While in the living and dining areas, people tend to forget that the lush scenery filling the full height and breadth of the end of the room is not the front of the house, but the back. Tan’s 26-square-meter backyard is covered with a wooden deck and holds only a small fishpond, a planter, and a pot or two, but thanks to the trees at the back lot, the terrace house revels in a luxuriantly verdant scene that changes in the course of the day and year.

The bedrooms are stacked above the living area and face east to enjoy this view as well. “In the afternoon, dozens of kingfishers, toucans, parrots, and hornbills fly in and snack on the fruit of the sweet tamarind trees,” says Tan. Tan’s mother shows us a picture she took on her cell phone of two hornbills perched on the balcony rail outside her grandson’s bedroom. “See? It’s just one giant bird buffet here!” Tan laughs. If the unsightly back-of-house service areas are not at the back of the house, where are they? Why, at the top of the house! As we make our way up, we visit the bedrooms, inspecting how natural ventilation works at each level.

View from the son’s bedroom of the family room walled with jalousie windows to let the room breathe. The staircase going up half a storey higher leads to the grandmother’s and helper’s bedrooms and the roof deck. When the son’s bedroom windows and doors are open, air from the back of the house crosses right through to the void over the pool below.

The design of the master bedroom and bath is a story in itself. The short of it is, Tan’s husband, Lee, came by the construction site one day and criticized the proportions of the rooms. Tan’s redesign shows her nimble mind and also the progressive parenting style Tan and Lee subscribe to. The shower stall of the master bathroom faces the pool and is accessed from the pool deck by a gently sloping ramp. The idea was for their son and his friends to be able to shower after their swim without entering the master bedroom. Kids may wait their turn outside the master bath at the long, L-shaped ledge intended to keep people from falling into the pool. But kids are kids, and they often get up on the ledge to jump back in. “And they take every opportunity to do so!” laughs Tan.

The bathroom’s sliding glass partitions allow Tan and her husband to look out to the pool area from their bedroom. When the windows of the master bedroom and the bathroom partitions are open, fresh air from the field at the back crosses right through, continuously cooling the bedroom and bath.

One heart-warming surprise is the genial arrangement on the attic level. Tan’s mother and the family helper both have bedrooms up here and share a bathroom. They have a kitchen that allows the mother to cook her own food if she so wishes. The laundry and clothes-drying area is out on the roof deck. Also on the deck, sheltered by thick netting and a canopy, the two women have a running competition to see who can grow the healthier, more beautiful, rare ferns. The roof deck catches strong breezes and overlooks the field of trees, making the setup a pleasant place for quiet time after a long day’s work.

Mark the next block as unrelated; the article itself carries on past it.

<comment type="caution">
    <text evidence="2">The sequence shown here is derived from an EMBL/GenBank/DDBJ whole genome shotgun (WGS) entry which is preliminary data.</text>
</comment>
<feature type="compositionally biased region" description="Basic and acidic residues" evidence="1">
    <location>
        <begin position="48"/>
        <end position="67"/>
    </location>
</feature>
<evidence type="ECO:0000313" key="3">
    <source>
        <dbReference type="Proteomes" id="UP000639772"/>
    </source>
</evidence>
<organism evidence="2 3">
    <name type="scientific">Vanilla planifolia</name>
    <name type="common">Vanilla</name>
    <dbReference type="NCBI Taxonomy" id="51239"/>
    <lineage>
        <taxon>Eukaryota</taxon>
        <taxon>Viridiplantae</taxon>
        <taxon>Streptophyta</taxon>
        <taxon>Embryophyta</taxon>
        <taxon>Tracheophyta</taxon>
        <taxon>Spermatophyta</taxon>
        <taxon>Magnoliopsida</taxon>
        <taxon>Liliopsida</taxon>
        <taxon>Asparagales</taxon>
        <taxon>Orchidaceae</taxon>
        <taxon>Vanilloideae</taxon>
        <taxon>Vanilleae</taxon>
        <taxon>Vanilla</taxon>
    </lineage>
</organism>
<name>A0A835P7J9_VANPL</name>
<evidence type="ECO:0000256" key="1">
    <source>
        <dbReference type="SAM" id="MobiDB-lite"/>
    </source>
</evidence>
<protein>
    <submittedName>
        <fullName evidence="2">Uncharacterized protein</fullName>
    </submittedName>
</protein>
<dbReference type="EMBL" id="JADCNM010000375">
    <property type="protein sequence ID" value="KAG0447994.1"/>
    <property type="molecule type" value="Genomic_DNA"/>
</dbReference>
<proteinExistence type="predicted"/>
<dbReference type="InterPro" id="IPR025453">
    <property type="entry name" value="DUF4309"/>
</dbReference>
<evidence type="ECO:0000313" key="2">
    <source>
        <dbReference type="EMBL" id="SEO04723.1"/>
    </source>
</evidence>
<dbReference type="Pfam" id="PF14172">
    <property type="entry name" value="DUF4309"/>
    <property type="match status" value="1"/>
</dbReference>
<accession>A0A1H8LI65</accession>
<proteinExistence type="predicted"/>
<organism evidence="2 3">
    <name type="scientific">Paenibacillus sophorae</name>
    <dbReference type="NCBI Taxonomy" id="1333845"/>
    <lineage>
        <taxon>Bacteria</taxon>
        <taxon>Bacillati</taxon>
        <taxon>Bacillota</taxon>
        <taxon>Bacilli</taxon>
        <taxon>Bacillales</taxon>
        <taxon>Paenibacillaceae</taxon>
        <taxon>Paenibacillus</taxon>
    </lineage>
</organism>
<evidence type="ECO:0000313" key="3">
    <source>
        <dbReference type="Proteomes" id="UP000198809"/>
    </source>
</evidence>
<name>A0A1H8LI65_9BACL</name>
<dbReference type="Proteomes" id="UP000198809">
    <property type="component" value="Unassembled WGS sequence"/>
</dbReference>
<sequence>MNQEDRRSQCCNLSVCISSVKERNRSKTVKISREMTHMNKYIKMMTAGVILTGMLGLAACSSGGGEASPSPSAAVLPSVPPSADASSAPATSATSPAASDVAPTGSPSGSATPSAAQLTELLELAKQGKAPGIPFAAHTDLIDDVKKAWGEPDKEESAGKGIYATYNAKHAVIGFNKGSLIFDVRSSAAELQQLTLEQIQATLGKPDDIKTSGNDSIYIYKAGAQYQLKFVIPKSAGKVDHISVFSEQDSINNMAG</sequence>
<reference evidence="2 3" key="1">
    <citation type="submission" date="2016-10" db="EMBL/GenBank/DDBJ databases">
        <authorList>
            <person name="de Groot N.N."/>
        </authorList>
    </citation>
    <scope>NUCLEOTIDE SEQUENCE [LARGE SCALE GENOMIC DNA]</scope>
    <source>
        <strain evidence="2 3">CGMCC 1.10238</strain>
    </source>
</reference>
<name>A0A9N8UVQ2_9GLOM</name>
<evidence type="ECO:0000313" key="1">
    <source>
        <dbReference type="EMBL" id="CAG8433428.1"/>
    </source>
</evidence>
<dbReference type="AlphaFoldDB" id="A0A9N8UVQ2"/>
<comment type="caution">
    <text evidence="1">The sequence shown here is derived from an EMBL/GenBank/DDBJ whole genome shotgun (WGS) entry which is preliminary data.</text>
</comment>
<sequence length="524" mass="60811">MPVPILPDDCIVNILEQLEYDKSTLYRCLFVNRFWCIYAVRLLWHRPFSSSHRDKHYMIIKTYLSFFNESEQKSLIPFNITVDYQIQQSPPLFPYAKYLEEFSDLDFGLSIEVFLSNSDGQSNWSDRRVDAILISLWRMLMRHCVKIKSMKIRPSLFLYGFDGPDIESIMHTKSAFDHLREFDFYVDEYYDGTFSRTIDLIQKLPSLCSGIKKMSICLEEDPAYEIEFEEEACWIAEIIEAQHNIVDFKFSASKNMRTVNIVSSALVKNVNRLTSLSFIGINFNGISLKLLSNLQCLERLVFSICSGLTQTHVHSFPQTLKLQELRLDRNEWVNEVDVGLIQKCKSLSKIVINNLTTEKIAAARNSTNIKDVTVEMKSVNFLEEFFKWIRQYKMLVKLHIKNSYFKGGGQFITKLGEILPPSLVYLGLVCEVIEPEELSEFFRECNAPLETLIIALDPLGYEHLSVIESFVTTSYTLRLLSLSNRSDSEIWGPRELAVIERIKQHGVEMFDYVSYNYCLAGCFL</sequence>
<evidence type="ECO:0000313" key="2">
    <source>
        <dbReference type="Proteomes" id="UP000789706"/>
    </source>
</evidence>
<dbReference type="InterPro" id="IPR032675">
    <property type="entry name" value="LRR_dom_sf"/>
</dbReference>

Tan and Lee’s young son looking down at the pool from the staircase landing below the family room. When the family just moved in, the son was still quite small, so Tan installed a black grill gate to prevent him from going down to the pool at night or swimming unsupervised.

The Open House isn’t just literally open to sun and air. The generous vertical spaces connect the different levels, enabling effortless contact and communication. “It’s very easy for us to find and hear one another. The sound gets amplified. Like, if I’m swimming, my mom just comes out of her room, and she can have a conversation with me. Or when it’s time for dinner, it’s easy to call out to my son from the ground floor,” says Tan.

In retrospect, Tan and Lee’s Open House is a faithful demonstration of Formwerkz’s manifesto to make architecture that “recovers mutual human relationships and restores the primordial relationship between man and nature.” Says Tan of her design process: “It was a lot of experimentation with different typologies. We are always keen to explore every house as though it is the first one we are doing. When it’s your house, you give yourself more time to explore. Construction took almost two years, which is very long for a house this size.”

Before that, the exploration process took over a year and continued all through construction. It was not only because husband and wife are architects who wanted to get things right, but also because it had to be right for the family they wanted to be. “I designed this house,” says Tan, “but Berlin critiqued every bit of it. And it was quite a lot of existential critique!”

I ask Tan what she thinks the effect of growing up in the Open House will have on their son. She replies, “Well, I think he will make this the benchmark of a good house to live in.” Tan and Lee’s son is growing up in a house where trees are prized, where the sun and birds are welcome, where rain spatters are nothing to freak about, where air conditioning is used only in bedrooms and only when needed, and where the faithful family helper enjoys the same amenities as the beloved grandmother.

We know architecture shapes human beings; I say this good house is shaping one good young man.

This article was originally published in BluPrint Volume 4 2017. Edits were made for BluPrint online.